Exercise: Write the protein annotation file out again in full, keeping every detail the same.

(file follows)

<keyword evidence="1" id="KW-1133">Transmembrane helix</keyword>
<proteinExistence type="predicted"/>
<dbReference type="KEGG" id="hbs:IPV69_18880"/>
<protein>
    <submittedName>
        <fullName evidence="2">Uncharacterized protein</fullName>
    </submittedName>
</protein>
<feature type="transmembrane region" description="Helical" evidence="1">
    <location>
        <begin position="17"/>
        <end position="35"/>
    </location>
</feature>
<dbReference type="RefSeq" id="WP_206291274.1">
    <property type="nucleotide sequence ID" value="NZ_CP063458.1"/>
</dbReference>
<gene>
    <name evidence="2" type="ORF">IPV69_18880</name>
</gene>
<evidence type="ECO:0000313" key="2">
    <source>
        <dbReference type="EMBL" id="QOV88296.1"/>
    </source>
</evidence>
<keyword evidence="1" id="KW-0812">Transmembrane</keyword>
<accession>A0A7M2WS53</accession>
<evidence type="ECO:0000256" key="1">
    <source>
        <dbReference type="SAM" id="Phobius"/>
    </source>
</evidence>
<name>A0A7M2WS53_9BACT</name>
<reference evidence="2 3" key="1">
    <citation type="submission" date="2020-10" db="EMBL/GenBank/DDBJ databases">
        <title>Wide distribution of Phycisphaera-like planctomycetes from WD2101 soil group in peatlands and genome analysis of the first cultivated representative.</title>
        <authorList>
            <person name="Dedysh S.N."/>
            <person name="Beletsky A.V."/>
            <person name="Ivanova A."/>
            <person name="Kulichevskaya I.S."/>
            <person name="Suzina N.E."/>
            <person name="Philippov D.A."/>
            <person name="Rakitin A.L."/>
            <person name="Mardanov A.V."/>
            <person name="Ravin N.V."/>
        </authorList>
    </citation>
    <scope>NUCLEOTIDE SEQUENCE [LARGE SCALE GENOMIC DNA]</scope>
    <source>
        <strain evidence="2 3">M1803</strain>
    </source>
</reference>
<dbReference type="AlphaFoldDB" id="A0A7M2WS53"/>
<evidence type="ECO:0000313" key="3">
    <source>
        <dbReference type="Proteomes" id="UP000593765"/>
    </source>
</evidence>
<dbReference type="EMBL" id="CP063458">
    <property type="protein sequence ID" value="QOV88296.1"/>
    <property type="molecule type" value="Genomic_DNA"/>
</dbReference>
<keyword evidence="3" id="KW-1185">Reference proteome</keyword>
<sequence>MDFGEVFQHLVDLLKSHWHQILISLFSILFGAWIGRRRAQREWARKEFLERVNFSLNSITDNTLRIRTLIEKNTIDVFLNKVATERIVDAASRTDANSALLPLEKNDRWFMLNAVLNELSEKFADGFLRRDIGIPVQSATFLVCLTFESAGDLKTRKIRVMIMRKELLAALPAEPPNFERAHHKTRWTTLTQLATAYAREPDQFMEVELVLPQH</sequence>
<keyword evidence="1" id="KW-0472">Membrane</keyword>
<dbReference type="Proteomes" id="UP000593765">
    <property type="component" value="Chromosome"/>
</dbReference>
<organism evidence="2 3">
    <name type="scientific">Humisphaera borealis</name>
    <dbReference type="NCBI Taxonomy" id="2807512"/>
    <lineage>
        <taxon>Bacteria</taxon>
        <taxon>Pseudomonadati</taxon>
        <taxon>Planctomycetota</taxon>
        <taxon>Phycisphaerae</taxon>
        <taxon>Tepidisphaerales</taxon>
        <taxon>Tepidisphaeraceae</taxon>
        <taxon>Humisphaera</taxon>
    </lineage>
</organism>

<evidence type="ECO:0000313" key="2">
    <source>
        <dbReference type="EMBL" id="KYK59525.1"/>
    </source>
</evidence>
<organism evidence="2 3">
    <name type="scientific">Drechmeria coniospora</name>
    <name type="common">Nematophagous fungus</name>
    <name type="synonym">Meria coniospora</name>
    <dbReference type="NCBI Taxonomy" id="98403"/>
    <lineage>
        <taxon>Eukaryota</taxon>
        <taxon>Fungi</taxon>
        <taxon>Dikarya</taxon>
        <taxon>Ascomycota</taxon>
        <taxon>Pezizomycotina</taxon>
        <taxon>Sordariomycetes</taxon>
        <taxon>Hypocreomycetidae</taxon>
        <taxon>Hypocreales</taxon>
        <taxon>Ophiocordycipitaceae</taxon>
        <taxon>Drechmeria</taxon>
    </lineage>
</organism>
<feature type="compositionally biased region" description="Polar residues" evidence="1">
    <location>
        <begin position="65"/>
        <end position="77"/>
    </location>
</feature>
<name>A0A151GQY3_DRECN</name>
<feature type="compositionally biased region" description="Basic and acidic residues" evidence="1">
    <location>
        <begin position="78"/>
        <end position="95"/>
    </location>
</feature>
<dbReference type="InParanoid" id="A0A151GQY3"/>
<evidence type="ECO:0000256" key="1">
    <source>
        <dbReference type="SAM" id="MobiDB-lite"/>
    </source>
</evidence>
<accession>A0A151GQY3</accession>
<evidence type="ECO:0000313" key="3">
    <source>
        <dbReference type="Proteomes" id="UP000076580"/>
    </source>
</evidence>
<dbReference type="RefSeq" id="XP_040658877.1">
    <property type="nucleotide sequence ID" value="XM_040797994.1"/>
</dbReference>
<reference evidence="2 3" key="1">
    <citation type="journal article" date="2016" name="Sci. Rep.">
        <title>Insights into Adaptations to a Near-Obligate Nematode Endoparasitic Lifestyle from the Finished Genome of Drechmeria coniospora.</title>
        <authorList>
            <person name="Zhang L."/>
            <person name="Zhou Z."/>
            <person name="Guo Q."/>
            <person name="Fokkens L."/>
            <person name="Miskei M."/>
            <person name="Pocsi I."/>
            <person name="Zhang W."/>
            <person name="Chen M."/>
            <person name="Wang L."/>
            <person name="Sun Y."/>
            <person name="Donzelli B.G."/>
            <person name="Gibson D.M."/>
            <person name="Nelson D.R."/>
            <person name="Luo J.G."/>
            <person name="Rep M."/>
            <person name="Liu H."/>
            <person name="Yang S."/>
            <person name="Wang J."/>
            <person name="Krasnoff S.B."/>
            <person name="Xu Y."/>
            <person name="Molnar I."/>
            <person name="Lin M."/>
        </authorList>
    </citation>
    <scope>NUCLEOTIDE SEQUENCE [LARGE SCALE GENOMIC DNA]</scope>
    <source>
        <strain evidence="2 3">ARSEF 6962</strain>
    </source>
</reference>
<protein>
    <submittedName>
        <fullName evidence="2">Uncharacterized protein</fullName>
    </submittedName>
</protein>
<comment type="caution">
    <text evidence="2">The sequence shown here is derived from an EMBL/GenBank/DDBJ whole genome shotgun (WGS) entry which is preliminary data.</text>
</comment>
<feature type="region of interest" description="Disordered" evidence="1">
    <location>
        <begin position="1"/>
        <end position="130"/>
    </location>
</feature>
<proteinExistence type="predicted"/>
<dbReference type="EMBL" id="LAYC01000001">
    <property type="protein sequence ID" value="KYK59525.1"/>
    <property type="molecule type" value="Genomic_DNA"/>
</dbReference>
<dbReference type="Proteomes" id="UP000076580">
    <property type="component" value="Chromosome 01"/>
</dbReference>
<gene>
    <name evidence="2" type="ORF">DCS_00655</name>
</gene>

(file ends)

<keyword evidence="1" id="KW-1133">Transmembrane helix</keyword>
<proteinExistence type="predicted"/>
<dbReference type="KEGG" id="hbs:IPV69_18880"/>
<protein>
    <submittedName>
        <fullName evidence="2">Uncharacterized protein</fullName>
    </submittedName>
</protein>
<feature type="transmembrane region" description="Helical" evidence="1">
    <location>
        <begin position="17"/>
        <end position="35"/>
    </location>
</feature>
<dbReference type="RefSeq" id="WP_206291274.1">
    <property type="nucleotide sequence ID" value="NZ_CP063458.1"/>
</dbReference>
<gene>
    <name evidence="2" type="ORF">IPV69_18880</name>
</gene>
<evidence type="ECO:0000313" key="2">
    <source>
        <dbReference type="EMBL" id="QOV88296.1"/>
    </source>
</evidence>
<keyword evidence="1" id="KW-0812">Transmembrane</keyword>
<accession>A0A7M2WS53</accession>
<evidence type="ECO:0000256" key="1">
    <source>
        <dbReference type="SAM" id="Phobius"/>
    </source>
</evidence>
<name>A0A7M2WS53_9BACT</name>
<reference evidence="2 3" key="1">
    <citation type="submission" date="2020-10" db="EMBL/GenBank/DDBJ databases">
        <title>Wide distribution of Phycisphaera-like planctomycetes from WD2101 soil group in peatlands and genome analysis of the first cultivated representative.</title>
        <authorList>
            <person name="Dedysh S.N."/>
            <person name="Beletsky A.V."/>
            <person name="Ivanova A."/>
            <person name="Kulichevskaya I.S."/>
            <person name="Suzina N.E."/>
            <person name="Philippov D.A."/>
            <person name="Rakitin A.L."/>
            <person name="Mardanov A.V."/>
            <person name="Ravin N.V."/>
        </authorList>
    </citation>
    <scope>NUCLEOTIDE SEQUENCE [LARGE SCALE GENOMIC DNA]</scope>
    <source>
        <strain evidence="2 3">M1803</strain>
    </source>
</reference>
<dbReference type="AlphaFoldDB" id="A0A7M2WS53"/>
<evidence type="ECO:0000313" key="3">
    <source>
        <dbReference type="Proteomes" id="UP000593765"/>
    </source>
</evidence>
<dbReference type="EMBL" id="CP063458">
    <property type="protein sequence ID" value="QOV88296.1"/>
    <property type="molecule type" value="Genomic_DNA"/>
</dbReference>
<keyword evidence="3" id="KW-1185">Reference proteome</keyword>
<sequence>MDFGEVFQHLVDLLKSHWHQILISLFSILFGAWIGRRRAQREWARKEFLERVNFSLNSITDNTLRIRTLIEKNTIDVFLNKVATERIVDAASRTDANSALLPLEKNDRWFMLNAVLNELSEKFADGFLRRDIGIPVQSATFLVCLTFESAGDLKTRKIRVMIMRKELLAALPAEPPNFERAHHKTRWTTLTQLATAYAREPDQFMEVELVLPQH</sequence>
<keyword evidence="1" id="KW-0472">Membrane</keyword>
<dbReference type="Proteomes" id="UP000593765">
    <property type="component" value="Chromosome"/>
</dbReference>
<organism evidence="2 3">
    <name type="scientific">Humisphaera borealis</name>
    <dbReference type="NCBI Taxonomy" id="2807512"/>
    <lineage>
        <taxon>Bacteria</taxon>
        <taxon>Pseudomonadati</taxon>
        <taxon>Planctomycetota</taxon>
        <taxon>Phycisphaerae</taxon>
        <taxon>Tepidisphaerales</taxon>
        <taxon>Tepidisphaeraceae</taxon>
        <taxon>Humisphaera</taxon>
    </lineage>
</organism>

<evidence type="ECO:0000313" key="2">
    <source>
        <dbReference type="EMBL" id="KYK59525.1"/>
    </source>
</evidence>
<organism evidence="2 3">
    <name type="scientific">Drechmeria coniospora</name>
    <name type="common">Nematophagous fungus</name>
    <name type="synonym">Meria coniospora</name>
    <dbReference type="NCBI Taxonomy" id="98403"/>
    <lineage>
        <taxon>Eukaryota</taxon>
        <taxon>Fungi</taxon>
        <taxon>Dikarya</taxon>
        <taxon>Ascomycota</taxon>
        <taxon>Pezizomycotina</taxon>
        <taxon>Sordariomycetes</taxon>
        <taxon>Hypocreomycetidae</taxon>
        <taxon>Hypocreales</taxon>
        <taxon>Ophiocordycipitaceae</taxon>
        <taxon>Drechmeria</taxon>
    </lineage>
</organism>
<feature type="compositionally biased region" description="Polar residues" evidence="1">
    <location>
        <begin position="65"/>
        <end position="77"/>
    </location>
</feature>
<name>A0A151GQY3_DRECN</name>
<feature type="compositionally biased region" description="Basic and acidic residues" evidence="1">
    <location>
        <begin position="78"/>
        <end position="95"/>
    </location>
</feature>
<dbReference type="InParanoid" id="A0A151GQY3"/>
<evidence type="ECO:0000256" key="1">
    <source>
        <dbReference type="SAM" id="MobiDB-lite"/>
    </source>
</evidence>
<accession>A0A151GQY3</accession>
<evidence type="ECO:0000313" key="3">
    <source>
        <dbReference type="Proteomes" id="UP000076580"/>
    </source>
</evidence>
<dbReference type="RefSeq" id="XP_040658877.1">
    <property type="nucleotide sequence ID" value="XM_040797994.1"/>
</dbReference>
<reference evidence="2 3" key="1">
    <citation type="journal article" date="2016" name="Sci. Rep.">
        <title>Insights into Adaptations to a Near-Obligate Nematode Endoparasitic Lifestyle from the Finished Genome of Drechmeria coniospora.</title>
        <authorList>
            <person name="Zhang L."/>
            <person name="Zhou Z."/>
            <person name="Guo Q."/>
            <person name="Fokkens L."/>
            <person name="Miskei M."/>
            <person name="Pocsi I."/>
            <person name="Zhang W."/>
            <person name="Chen M."/>
            <person name="Wang L."/>
            <person name="Sun Y."/>
            <person name="Donzelli B.G."/>
            <person name="Gibson D.M."/>
            <person name="Nelson D.R."/>
            <person name="Luo J.G."/>
            <person name="Rep M."/>
            <person name="Liu H."/>
            <person name="Yang S."/>
            <person name="Wang J."/>
            <person name="Krasnoff S.B."/>
            <person name="Xu Y."/>
            <person name="Molnar I."/>
            <person name="Lin M."/>
        </authorList>
    </citation>
    <scope>NUCLEOTIDE SEQUENCE [LARGE SCALE GENOMIC DNA]</scope>
    <source>
        <strain evidence="2 3">ARSEF 6962</strain>
    </source>
</reference>
<protein>
    <submittedName>
        <fullName evidence="2">Uncharacterized protein</fullName>
    </submittedName>
</protein>
<comment type="caution">
    <text evidence="2">The sequence shown here is derived from an EMBL/GenBank/DDBJ whole genome shotgun (WGS) entry which is preliminary data.</text>
</comment>
<feature type="region of interest" description="Disordered" evidence="1">
    <location>
        <begin position="1"/>
        <end position="130"/>
    </location>
</feature>
<proteinExistence type="predicted"/>
<dbReference type="EMBL" id="LAYC01000001">
    <property type="protein sequence ID" value="KYK59525.1"/>
    <property type="molecule type" value="Genomic_DNA"/>
</dbReference>
<dbReference type="Proteomes" id="UP000076580">
    <property type="component" value="Chromosome 01"/>
</dbReference>
<gene>
    <name evidence="2" type="ORF">DCS_00655</name>
</gene>